ESC hiring Ayahuasca Dialogues field researchers to interview stakeholders in Brazil, Colombia, Ecuador and Peru

ESC hiring Ayahuasca Dialogues field researchers to interview stakeholders in Brazil, Colombia, Ecuador and Peru

Update: All researcher positions have been filled. Please check back in the future for more opportunities to work with the ESC!       The ESC is hiring Ayahuasca Dialogues field researchers to interview stakeholders in Brazil, Colombia, Ecuador and Peru   **Download the full job description in pdf format** Title: Field Researcher (Consultant, part time) Location(s): (at least one person will be hired in Brazil, Colombia, Ecuador, and Peru) About the ESC: Our mission and work: The Ethnobotanical Stewardship Council (ESC) is a nonprofit organization launched in 2013 dedicated to transforming lives by assuring the sustainability and safe use of traditional plants. We believe that the best way to encourage people to work safely and sustainably with traditional plants is to help make best practice more visible and accessible to the market. We offer ESC members a voluntary assurance system whereby good work is recognized and rewarded. Assessment criteria are based on sustainability and safety principles and criteria developed by consensus through ESC’s Plant Dialogues. The Ayahuasca Dialogues: The flagship Plant Dialogue is the ESC Ayahuasca Dialogues to build consensus about the safe use and sustainability of ayahuasca in ways that protect seekers, benefit traditional knowledge holders, enrich local communities, and protect biodiversity and the natural environment. The Ayahuasca Dialogues will establish the Ayahuasca Agreement that outline principles and criteria for determining ayahuasca site safety and sustainability best practices and good cultivation techniques. Ayahuasca centers and practitioners can then request to have their performance assessed according to the content of the Ayahuasca Agreement. The voluntary assessment process and results will be transparent so as to encourage learning and...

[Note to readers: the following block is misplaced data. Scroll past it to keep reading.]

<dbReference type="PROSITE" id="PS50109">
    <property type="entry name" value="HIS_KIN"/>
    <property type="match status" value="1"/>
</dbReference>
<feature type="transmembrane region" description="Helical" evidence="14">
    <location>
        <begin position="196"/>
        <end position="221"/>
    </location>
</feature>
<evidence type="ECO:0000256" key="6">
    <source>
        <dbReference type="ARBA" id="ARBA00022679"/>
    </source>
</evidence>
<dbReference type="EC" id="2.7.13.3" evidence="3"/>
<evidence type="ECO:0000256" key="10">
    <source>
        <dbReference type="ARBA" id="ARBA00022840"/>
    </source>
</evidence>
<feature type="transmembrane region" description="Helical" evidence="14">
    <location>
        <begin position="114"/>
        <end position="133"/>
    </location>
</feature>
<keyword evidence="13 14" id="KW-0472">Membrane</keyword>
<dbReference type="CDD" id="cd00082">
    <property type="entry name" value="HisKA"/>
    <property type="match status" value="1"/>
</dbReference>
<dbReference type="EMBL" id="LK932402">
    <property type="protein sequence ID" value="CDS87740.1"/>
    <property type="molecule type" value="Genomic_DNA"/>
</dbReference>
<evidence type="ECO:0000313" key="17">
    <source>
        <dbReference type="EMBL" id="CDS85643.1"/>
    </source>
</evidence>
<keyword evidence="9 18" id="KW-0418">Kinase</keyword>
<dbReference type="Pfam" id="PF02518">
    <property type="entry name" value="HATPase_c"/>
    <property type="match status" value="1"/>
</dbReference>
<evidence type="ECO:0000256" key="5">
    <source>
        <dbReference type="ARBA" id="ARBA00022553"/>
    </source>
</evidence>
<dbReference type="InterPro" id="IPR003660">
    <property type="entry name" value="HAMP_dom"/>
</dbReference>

Listen to the ESC on the Psychonautica podcast

Listen to the ESC on the Psychonautica podcast

The ESC Chief Advisor had the pleasure of sitting down with Psychonautica co-hosts KMO and Olga in Brooklyn to share the latest on the ESC’s work. Listen here. From the notes of the Psychonautica podcast website: KMO kicks off this month’s episode of the Psychonautica podcast by reading a classic LSD trip report from artificial intelligence researcher Ben Goertzel. After that, Joshua Wickerham tells KMO and Olga about the mission of the Ethnobotanical Stewardship Council. According to their website, “The Ethnobotanical Stewardship Council is a nonprofit organization dedicated to assuring the sustainable and safe use of traditional plants, and enriching the communities who work with them.” Easier said than done. Listen in as the Psychonautica co-hosts press Joshua for the nitty gritty. Listen...
Title

Due to sustained opposition from a small but significant portion of stakeholders, we have dissolved the Ethnobotanical Stewardship Council.

We are grateful for your support in increasing dialogue, learning with one another, and raising awareness about safer, more sustainable, and more reciprocal traditional plant use practices.

For a summary of our work, please see our 2014 financial report or our Dialogues Report.

If you are interested in learning more about ethnobotanicals, please visit ICEERS.